Commentary: An Eyewitness Account of the National Women’s March

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As soon as the Women’s March on Washington was announced for the day following Donald Trump’s inauguration, a journalist friend and I decided we wanted to be among those gathering. We’re alarmed about the direction of our country. It’s no secret that the Republican Party is already taking steps to undo not only President Obama’s legacy achievements, but progressive actions that have sustained Americans since the era of President Franklin Roosevelt.

I’m gratified that more than a million women, men and children from all races and religions came out Saturday to D.C. or the “sister marches” held in the U.S. and around the world. For us, the new reality is here. Non-Trump supporters fear losing rights and protections under a leader who does not share our progressive values.

I took one of three Rally buses from Detroit to Washington. Assembling Friday night outside the MGM Grand Casino, the riders — primarily women — were invited to take their choice of a free pink knit hat from a box. Since the election, women everywhere had joined a project started in L.A. to hand-knit hats, for both practical and symbolic reasons. Besides keeping heads warm in late January, the so-called “pussy hats” also show opposition to Trump and his brags about grabbing women’s genitalia.

At the march

We left at 8:30. The bus was comfortable with plush seats and outlets to charge cellular devices. But it was a bus, after all, and traveling two nights under such conditions was grueling. We stopped for breaks in the middle of the night, requiring everyone to get off and wait in long restroom lines. The bus lurched and jerked while we tried to sleep or use the tiny bathroom. I didn’t sleep much on Friday night, and only sheer exhaustion brought me some “zzzzs” on Saturday. One of my best choices was bringing a walking stick with folding chair — when I could find space to set it up.

Rows and rows of buses from all of the country were parked at RFK Stadium. We walked to the Metro station a few blocks away. Riding the escalator to the top, I occasionally joined the high-pitched screams washing through the cavernous space. It was as if to announce to Washington: “The Women Are Here. We Are Not Afraid!”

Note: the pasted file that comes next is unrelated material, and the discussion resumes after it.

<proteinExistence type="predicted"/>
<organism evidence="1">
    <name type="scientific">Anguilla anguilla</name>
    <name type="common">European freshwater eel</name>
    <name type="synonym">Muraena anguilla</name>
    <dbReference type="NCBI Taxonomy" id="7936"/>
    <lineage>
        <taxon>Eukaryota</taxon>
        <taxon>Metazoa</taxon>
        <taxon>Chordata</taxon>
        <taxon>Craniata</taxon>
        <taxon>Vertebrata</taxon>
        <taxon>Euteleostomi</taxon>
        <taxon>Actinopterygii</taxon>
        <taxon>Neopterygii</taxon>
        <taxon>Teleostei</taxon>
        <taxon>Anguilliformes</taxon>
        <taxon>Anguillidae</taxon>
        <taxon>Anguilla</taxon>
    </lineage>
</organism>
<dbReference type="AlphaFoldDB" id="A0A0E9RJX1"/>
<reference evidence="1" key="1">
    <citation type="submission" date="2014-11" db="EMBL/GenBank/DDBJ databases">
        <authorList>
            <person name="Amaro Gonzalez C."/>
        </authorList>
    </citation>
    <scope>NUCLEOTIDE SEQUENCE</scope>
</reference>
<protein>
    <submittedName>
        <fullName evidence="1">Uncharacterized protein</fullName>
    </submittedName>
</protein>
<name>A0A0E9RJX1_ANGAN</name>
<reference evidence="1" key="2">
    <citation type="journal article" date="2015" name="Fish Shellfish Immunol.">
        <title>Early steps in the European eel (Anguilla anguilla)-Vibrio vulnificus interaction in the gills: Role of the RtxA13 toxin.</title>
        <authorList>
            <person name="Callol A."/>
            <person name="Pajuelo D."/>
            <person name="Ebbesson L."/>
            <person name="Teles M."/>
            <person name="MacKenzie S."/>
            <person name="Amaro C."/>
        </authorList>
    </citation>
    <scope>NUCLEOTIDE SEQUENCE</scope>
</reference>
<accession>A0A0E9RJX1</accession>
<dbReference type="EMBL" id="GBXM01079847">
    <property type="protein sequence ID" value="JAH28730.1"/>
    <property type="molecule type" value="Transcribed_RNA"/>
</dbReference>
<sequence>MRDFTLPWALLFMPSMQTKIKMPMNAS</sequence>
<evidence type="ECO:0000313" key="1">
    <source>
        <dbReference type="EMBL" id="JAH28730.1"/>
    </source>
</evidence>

I got off downtown as others did. The sea of people, most wearing pussy hats, was wonderful to behold. After making minimal advances through the crowd, I learned that the stage area had been filled since 6 a.m. My bus arrived at 8. Then I tried moving toward the Air and Space Museum. Jammed! Everywhere was jammed. I moved myself to a point where I could “sort of” see a Jumbotron screen blocked by tree branches. At the time, women’s icon Gloria Steinem was speaking. I heard Katy Perry, Cher, Madonna and America Ferrara were other celebrities scheduled to speak.

People spent hour after hour trying to go with the flow one way or the other. Chaos, but the good kind. I always heard “excuse me” or “sorry” if someone was bumped, and helping hands pulled up anyone wanting to try a vantage point at a higher level. For most of the day, though, I didn’t mind the human gridlock because of the sheer excitement of being among others just as worried and fired up as myself. So much energy and passion was assembled in that one place, all of us together — demanding a better world. “This Is What Democracy Looks Like!”

For most of the day, the main entertainment was looking at people’s handmade poster signs. The most enjoyable used humor to get their points across. Being a women’s march, reproductive rights were highlighted. I saw “Rosaries Don’t Touch My Ovaries” and “No Uterus. No Opinion,” because women want control over their own bodies.

Disparaging Trump was a continuing theme, as in: “You Can’t Comb Over Injustice.” During the official march, a chant often heard went: “We Need a Leader, Not a Creepy Tweeter.”

The D.C. police were kind to us and we gave them no trouble, even when officials judged there were too many to be allowed near the White House. People marched instead on the National Mall and along the Trump inaugural parade route that still had stands for viewing. I saw a huge replica of “We the People” with long signed “sheets” attached, carried along Constitution Avenue by anyone interested.

People! People in pink hats. It was inspiring. It was history. But the resistance to Trump is just beginning.

Women at the march, and others there in spirit, are saying in interviews that they will run for office or recruit candidates, register new voters and contact representatives in Congress to vote “no” on wrong-minded, hard-hearted policies. If these efforts succeed, historians one day will view the Women’s March on Washington as a turning point in restoring American democracy.

JN Contributing Writer Esther Allweiss Ingber is a Democratic precinct delegate in Oak Park, member of the Oakland County Democratic Party Executive Committee and board member of the Oak Park-Huntington Woods Democratic Club.

Joe Zaffern
Joe Zaffern 01.24.2017

If by turning back the clock you mean forcing Universities to allow free speech and provide due process of law then you deserve to have the clock turned back. The marchers contain a lot of women who need play dough, coloring books and trigger warnings, you should be ashamed of what feminists have become.